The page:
New research provides insight into how early life could have begun on Earth.
A team of Czech scientists has managed to produce some of the molecules essential for all life on Earth. These molecules are vital parts of our genetic makeup.
The scientists have tested how the molecules known as nucleotides can be formed naturally. These are made up of nitrogenous bases which provide the structure for DNA and RNA. Often shortened by the letters A, G, and C.
When Extremes Characterized Earth
The Czech team aimed to recreate the conditions on Earth around four billion years ago when the Earth was continually bombarded by space rocks and constant volcanic activity.
The hypothesis is that these extreme conditions with constant electrical reactions and temperature changes allowed for more complex nitrogen molecules to be formed. That the formamide molecules started to break down into the nuclei bases these make up both DNA and RNA.
A LASER Makes Extremes Again
To recreate these conditions the researchers used a powerful laser (The Prague Asterix Laser System) which simulated shock rises in temperature up to 4,500 Kelvin. They also simulated shock waves, multiple radiation sources in the form of ultraviolet (UV), vacuum, extreme UV, and X-ray light.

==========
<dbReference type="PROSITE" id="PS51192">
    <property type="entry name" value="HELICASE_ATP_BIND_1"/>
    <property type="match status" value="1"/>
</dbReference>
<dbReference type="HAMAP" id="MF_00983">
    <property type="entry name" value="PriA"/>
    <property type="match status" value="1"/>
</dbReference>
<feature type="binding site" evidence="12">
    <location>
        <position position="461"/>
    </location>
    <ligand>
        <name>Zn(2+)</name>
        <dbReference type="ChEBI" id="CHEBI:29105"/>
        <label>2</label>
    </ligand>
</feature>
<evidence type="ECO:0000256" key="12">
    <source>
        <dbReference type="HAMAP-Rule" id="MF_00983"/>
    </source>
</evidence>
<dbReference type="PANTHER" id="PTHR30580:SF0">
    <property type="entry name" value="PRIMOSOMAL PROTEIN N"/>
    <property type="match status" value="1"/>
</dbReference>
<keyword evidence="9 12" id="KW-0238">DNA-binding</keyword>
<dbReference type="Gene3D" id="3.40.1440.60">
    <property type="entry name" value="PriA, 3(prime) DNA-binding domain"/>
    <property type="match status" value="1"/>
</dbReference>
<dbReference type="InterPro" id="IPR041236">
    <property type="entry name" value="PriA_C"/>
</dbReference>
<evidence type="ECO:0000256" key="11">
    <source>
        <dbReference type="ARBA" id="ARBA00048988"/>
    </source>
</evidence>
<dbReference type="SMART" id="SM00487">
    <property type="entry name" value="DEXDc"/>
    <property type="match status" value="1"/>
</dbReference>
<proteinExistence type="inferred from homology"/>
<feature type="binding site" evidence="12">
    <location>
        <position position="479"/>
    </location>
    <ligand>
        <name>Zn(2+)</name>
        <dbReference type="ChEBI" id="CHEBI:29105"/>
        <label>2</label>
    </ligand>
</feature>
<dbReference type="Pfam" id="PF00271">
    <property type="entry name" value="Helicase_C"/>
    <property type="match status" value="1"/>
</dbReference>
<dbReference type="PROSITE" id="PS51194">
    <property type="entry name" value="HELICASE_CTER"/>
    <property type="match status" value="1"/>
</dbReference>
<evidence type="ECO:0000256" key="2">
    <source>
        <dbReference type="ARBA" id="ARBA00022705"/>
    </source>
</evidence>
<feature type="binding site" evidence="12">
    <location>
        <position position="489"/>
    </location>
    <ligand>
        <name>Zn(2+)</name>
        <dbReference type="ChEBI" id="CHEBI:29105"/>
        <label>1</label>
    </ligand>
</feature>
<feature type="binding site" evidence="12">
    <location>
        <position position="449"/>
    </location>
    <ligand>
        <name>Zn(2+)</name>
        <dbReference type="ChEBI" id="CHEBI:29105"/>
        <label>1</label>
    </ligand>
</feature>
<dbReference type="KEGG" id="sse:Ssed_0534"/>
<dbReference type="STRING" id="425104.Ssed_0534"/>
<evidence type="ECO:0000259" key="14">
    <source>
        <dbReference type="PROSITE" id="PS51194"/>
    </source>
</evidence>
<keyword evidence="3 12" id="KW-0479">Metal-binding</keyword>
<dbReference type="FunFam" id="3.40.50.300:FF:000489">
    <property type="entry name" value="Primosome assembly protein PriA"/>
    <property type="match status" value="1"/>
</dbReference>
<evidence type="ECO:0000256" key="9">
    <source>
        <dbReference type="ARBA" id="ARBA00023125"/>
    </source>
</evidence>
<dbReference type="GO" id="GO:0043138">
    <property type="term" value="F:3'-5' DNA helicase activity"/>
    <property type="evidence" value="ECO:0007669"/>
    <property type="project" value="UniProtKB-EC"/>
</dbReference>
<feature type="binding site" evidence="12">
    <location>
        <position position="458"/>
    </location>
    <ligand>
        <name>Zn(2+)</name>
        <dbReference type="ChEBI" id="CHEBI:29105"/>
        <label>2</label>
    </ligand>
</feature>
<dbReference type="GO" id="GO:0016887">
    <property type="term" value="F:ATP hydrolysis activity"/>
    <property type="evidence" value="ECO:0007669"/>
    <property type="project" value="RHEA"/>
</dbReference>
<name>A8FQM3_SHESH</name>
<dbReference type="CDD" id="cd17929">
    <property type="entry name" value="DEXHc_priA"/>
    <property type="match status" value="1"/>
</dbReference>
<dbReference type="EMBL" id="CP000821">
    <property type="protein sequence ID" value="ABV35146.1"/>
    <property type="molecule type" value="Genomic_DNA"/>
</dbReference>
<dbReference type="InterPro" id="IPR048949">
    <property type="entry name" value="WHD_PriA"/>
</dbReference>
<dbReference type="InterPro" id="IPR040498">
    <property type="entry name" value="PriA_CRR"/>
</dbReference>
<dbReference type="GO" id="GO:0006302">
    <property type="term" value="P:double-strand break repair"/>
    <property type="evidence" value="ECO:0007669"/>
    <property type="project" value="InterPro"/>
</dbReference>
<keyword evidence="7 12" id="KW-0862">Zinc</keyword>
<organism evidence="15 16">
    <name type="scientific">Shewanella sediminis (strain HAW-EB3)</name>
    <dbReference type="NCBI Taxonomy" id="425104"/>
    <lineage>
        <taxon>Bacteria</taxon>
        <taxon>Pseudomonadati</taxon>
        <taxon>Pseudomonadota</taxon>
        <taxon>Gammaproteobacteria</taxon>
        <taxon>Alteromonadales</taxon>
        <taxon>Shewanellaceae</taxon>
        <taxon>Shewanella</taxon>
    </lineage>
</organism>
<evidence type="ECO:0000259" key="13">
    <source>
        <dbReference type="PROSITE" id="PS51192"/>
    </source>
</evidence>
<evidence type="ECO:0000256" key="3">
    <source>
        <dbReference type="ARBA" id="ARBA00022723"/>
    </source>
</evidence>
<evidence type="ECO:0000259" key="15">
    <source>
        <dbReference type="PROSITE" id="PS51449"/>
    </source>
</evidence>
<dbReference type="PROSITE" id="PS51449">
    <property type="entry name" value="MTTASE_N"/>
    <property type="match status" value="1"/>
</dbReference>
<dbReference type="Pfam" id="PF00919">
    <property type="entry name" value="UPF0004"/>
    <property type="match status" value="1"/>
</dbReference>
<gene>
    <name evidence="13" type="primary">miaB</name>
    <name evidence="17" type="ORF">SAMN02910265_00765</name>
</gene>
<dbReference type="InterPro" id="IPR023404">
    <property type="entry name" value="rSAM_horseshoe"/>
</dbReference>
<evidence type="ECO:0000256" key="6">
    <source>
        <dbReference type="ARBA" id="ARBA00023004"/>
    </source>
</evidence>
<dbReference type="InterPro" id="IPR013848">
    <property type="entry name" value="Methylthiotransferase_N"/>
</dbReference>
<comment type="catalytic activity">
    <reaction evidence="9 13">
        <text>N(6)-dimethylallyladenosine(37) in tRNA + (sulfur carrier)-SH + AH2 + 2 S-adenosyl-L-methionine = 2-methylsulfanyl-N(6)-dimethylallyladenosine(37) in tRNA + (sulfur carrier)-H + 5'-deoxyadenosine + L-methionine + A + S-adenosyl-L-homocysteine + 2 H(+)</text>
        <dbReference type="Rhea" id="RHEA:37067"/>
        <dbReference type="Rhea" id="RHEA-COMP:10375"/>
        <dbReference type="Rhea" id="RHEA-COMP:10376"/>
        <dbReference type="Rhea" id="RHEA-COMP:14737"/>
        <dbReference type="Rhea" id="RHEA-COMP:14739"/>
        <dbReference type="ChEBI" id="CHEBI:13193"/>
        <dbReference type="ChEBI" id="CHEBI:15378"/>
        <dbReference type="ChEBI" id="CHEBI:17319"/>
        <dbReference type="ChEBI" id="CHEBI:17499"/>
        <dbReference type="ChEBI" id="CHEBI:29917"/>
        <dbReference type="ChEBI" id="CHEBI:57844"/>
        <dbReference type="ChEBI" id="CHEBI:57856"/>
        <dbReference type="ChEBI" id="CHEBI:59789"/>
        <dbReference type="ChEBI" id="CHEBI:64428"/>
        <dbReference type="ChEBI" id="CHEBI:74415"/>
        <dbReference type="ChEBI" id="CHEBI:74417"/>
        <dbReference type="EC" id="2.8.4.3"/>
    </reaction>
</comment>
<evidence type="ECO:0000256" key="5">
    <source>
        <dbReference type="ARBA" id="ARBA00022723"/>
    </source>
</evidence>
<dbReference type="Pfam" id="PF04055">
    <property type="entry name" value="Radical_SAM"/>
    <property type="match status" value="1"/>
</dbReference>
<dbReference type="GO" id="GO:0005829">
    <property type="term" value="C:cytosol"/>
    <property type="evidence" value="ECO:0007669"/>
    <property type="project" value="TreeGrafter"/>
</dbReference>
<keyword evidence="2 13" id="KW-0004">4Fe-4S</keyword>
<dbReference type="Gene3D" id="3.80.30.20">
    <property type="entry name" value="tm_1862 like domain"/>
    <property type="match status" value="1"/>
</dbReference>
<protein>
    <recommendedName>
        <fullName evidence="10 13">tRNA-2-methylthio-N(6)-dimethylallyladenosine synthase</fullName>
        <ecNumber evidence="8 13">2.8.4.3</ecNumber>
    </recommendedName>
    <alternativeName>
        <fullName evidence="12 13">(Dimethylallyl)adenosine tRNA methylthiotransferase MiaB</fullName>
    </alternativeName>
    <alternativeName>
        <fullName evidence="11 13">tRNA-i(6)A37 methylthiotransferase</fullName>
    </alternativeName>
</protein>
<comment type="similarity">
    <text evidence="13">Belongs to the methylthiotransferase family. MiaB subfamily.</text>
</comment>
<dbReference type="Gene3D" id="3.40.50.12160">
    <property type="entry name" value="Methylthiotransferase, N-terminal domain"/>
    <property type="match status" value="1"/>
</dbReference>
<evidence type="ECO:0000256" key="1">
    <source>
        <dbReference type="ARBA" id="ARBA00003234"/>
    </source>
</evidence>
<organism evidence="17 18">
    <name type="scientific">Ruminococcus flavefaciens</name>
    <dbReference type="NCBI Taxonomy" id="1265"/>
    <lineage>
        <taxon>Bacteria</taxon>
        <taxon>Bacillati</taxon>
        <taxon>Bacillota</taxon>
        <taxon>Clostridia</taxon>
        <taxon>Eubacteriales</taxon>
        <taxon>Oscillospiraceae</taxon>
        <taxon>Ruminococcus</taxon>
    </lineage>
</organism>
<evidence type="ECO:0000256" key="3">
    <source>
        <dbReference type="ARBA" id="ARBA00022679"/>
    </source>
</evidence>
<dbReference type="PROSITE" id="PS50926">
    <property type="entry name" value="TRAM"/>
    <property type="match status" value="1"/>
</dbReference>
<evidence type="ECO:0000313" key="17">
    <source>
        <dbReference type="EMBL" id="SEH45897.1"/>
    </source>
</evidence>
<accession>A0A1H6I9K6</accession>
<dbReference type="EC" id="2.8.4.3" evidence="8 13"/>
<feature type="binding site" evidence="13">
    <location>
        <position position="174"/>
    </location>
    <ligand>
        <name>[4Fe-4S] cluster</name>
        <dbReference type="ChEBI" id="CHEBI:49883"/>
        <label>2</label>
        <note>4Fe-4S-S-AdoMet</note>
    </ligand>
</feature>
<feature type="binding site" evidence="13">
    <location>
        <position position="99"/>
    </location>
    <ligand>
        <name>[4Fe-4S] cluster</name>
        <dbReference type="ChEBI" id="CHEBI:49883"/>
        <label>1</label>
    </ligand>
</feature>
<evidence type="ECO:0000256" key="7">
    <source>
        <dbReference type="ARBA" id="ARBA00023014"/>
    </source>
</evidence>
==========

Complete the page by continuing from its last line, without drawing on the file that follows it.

The team was indeed able to create some very important molecules. As they successfully created five nucleobases from formamide containing plasma. In these conditions, stable but highly reactive CN and NH radicals attack the formamide molecule forming other molecules. And eventually leading to the creation of all the canonical nucleic bases: adenine, guanine, cytosine, thymine, and uracil.
These findings address a central problem in the origin-of-life theory, as it provides insight how life on Earth once appeared. And how it can appear in other places in the universe and what we are to look for when our search for extraterrestrial life continues.
The paper “High-energy Chemistry of formamide: A Unified Mechanism of nucleobase formation” has been published in the scientific journal The Proceedings of the National Academy of Sciences of the United States of America.